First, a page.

Encryption foiled attempts by state law enforcement to wiretap criminal suspects' communications in nine cases last year, according to the U.S. Courts system's annual report on wiretapping to the U.S. Congress.
While providing increased mobile speeds and bandwidth, LTE networks are also facing security threats to their architecture, warns LTE security firm Stoke.
The Pangu iOS jailbreaking tool uses an Apple enterprise certificate to jailbreak and possibly gain control of devices running iOS 7.1 or higher, warns Lacoon Mobile Security in a blog.
It's no surprise that a growing number of organizations are allowing BYOD practices. But along with that acceptance is a firm stand that the employee is then on his own, new research confirms.
As security threats to mobile devices and mobile data increase, mobile operators are beginning to invest heavily in securing their mobile infrastructures.
Apple's new mobile operating system, iOS 8, allows more access to the system's features, but this could allow hackers greater access as well.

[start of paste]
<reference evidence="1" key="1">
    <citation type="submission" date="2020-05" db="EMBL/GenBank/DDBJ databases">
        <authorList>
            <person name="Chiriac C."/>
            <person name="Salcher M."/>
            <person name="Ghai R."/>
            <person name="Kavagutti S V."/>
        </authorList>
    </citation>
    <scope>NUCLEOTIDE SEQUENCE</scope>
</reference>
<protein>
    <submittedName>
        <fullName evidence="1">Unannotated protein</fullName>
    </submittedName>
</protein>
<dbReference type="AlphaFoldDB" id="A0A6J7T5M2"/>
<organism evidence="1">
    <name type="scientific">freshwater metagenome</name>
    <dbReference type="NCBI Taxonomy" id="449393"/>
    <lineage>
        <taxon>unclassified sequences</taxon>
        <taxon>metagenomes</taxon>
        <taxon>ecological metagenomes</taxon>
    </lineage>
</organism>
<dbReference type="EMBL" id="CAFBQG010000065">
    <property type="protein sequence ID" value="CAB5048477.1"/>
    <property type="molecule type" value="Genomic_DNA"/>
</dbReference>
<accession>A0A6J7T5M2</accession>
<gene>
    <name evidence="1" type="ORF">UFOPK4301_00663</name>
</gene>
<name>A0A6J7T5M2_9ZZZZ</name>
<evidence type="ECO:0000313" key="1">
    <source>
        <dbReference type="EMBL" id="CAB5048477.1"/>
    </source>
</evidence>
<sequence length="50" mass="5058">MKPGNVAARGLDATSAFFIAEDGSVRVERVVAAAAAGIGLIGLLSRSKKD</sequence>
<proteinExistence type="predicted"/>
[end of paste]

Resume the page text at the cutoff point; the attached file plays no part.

The recently launched mobile app Yo, which allows users to send the word "Yo" to friends' smartphones, was hacked by three students from Georgia Tech University, TechCrunch reports.
Two-thirds of employees who have personal smartphones admit to accessing corporate data from those devices, and 20 percent of those admit to doing so even though there was a company policy prohibiting BYOD, according to data in an infographic compiled by cloud and mobile security firm Bitglass.
In a plot right out of a crime thriller, Nokia put millions of euros in a bag and left it at a parking lot near an amusement park as ransom to stop the release of the encryption key for its Symbian-based smartphones in 2007, MTV News in Finland reports.
Take your pick: Apple iOS or Android. Either one is a risky proposition, but they expose users to different security threats, a new study finds.